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Polestar 4 lands in Ireland this year costing €68,500 – can it rival the Porsche Macan?

Young brand is optimistic of the future for its sleek EV crossover, but is carmaker on rocky financial ground?

Polestar 4

No sooner has Porsche revealed its new all-electric Macan SUV than Polestar – the Volvo spin-off that very much wants to be considered a rival to Porsche – has announced an Irish price for its Macan-rivalling 4. It’s €68,500 if you’re wondering. That gets you the single-motor long-range model which combines 272hp with a claimed one-charge range of up to 610km.

Not Porsche-y enough for you? Well, that’s okay because for €76,200 you can have the Polestar 4 Dual Motor long-range which has 544hp, can hit 100km/h in just 3.8 sec, and has a still-usable range of up to 580km. Both cars use the same 94kWh battery which can be recharged at up to 200kW on a DC fast charger, and both of those prices should be considerably lower than that for an equivalent Macan too.

The 4, along with the larger and more luxurious 3, will both go on sale this year and should be in Ireland by the summer, or at least the late summer. They are critical models for this young brand, which so far has built its reputation and sales entirely on one model, the very obviously Volvo-based Polestar 2.

The 2 is a decent EV fastback saloon, but you can’t build a new brand with just the one car, and hence the importance of the new models. Equally, even the 2 is getting on a bit now, and has been replaced in most other markets by an updated version with rear-wheel drive (the current Polestar 2 is still predominantly front-wheel drive) and a longer range. Ireland will only start to get that upgraded version later this year.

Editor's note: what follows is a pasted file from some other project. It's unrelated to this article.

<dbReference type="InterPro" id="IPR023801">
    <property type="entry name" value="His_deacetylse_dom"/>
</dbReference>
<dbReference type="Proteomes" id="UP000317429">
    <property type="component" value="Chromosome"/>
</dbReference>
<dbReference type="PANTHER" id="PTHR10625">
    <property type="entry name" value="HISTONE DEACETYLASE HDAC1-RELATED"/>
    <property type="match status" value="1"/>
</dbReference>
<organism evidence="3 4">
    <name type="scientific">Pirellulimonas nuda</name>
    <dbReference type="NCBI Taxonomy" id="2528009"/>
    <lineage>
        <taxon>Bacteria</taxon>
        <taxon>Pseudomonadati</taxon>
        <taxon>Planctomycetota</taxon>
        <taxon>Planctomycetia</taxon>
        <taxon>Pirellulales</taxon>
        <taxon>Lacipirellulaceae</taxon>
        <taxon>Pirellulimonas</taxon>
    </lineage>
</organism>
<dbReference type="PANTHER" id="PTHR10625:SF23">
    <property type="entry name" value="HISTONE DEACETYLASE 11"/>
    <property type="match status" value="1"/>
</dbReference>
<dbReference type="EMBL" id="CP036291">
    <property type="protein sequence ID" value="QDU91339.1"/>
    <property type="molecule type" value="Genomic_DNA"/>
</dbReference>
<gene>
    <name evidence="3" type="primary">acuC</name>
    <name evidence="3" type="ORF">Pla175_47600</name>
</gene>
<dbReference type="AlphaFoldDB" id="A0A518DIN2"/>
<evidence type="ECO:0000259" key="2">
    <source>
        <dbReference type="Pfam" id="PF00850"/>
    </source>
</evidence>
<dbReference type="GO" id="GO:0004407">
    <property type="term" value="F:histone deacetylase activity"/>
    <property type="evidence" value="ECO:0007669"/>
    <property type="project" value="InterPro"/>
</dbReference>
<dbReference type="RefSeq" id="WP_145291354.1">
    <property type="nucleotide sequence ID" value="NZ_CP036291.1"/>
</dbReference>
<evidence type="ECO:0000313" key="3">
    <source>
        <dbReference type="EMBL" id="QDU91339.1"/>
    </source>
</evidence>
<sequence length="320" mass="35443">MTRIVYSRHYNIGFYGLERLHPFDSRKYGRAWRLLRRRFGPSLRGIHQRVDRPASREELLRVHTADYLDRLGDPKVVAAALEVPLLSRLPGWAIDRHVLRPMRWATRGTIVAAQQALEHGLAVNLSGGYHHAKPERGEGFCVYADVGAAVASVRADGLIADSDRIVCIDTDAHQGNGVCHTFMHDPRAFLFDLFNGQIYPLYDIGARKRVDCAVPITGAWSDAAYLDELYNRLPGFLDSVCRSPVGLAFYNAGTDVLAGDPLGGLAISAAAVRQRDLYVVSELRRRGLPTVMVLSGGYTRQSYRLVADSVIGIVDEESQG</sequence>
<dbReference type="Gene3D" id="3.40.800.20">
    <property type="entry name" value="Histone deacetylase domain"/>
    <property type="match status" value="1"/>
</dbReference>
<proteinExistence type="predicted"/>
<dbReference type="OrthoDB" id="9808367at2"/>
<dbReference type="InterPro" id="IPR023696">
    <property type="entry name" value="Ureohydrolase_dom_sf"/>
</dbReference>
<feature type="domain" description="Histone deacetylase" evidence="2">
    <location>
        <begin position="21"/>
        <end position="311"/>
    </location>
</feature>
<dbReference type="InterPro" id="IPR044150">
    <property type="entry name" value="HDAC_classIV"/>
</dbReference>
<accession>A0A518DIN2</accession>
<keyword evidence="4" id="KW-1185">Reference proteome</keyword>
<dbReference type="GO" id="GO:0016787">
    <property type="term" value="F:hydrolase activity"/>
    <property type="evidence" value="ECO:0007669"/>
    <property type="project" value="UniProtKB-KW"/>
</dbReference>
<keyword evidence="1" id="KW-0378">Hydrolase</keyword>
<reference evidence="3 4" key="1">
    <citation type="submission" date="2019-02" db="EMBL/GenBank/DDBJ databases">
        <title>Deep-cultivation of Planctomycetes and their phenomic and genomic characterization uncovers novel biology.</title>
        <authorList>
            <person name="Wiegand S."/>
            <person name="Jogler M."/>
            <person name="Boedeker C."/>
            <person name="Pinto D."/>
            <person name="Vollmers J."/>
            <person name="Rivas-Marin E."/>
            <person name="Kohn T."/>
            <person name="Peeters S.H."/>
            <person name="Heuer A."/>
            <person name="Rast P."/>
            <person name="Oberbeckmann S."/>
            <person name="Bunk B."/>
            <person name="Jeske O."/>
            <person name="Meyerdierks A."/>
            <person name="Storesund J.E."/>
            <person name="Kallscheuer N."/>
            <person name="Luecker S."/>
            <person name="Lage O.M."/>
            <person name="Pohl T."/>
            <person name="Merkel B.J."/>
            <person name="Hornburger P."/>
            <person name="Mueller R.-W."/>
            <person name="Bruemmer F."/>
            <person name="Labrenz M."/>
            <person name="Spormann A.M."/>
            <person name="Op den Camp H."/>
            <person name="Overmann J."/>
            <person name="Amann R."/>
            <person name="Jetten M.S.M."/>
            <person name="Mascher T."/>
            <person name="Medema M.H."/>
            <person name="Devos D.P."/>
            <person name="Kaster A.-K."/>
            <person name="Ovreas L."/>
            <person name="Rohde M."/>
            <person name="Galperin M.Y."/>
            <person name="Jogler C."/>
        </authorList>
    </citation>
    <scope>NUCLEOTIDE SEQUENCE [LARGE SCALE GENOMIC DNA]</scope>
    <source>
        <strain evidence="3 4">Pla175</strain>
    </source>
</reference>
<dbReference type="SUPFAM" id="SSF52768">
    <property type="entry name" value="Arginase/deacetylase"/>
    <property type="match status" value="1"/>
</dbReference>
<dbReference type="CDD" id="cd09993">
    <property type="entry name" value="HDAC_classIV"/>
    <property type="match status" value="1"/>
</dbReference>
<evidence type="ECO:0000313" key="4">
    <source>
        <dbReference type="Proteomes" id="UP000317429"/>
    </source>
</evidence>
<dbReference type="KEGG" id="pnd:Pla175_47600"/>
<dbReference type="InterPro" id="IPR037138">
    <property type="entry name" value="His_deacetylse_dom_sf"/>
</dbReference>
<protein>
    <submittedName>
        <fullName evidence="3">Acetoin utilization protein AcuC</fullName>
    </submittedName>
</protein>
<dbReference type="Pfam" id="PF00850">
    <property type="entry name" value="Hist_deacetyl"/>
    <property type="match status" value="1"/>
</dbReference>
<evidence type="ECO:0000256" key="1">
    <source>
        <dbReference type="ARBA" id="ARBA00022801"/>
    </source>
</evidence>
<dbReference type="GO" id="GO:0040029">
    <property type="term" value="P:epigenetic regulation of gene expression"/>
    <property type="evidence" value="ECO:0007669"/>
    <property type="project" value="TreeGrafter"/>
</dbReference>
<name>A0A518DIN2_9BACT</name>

As for the Polestar 4, it’s a low and sleek crossover which has one big defining feature – it has no rear window, and instead offers a view of the world behind the car via a rear-facing camera. This, Polestar says, is for aerodynamic reasons as it means that the rear part of the roof can swoop further backwards over the rear-seat passengers’ heads.

One wonders if it’s also something of a tacit admission that there’s not much point in having a rear screen if you’re not going to fit a rear screen wiper, as is the current fashion with most car makers. Whatever the true reason or reasons, Polestar claims that the rear-facing camera offers a much wider and clearer field of view than you’d get with a conventional mirror.

Low slung the Polestar 4 might be, but it should be roomy with a wheelbase that stretches for near-as-dammit 3m (9.8ft), and a boot that provides 526 litres of luggage space.

Polestar boss Thomas Ingenlath is feeling bullish about the new model’s prospects, saying: “The introduction of the Polestar 4 into all our markets through the course of 2024 is key to our success. Adding this third model to our line-up tackles the premium performance class in the D-SUV segment. Polestar 4′s innovative interpretation of an SUV coupe offers great interior space and a stunning appearance.”

Polestar is also bigging up the 4′s environmental performance. Quite apart from the fact that it will never be sold with a combustion engine, the company claims that the factory where it is made – in Hangzhou Bay, China, as it happens – uses a mixture of hydroelectric and solar power, while the aluminium used in the body and battery comes from low-carbon smelting techniques.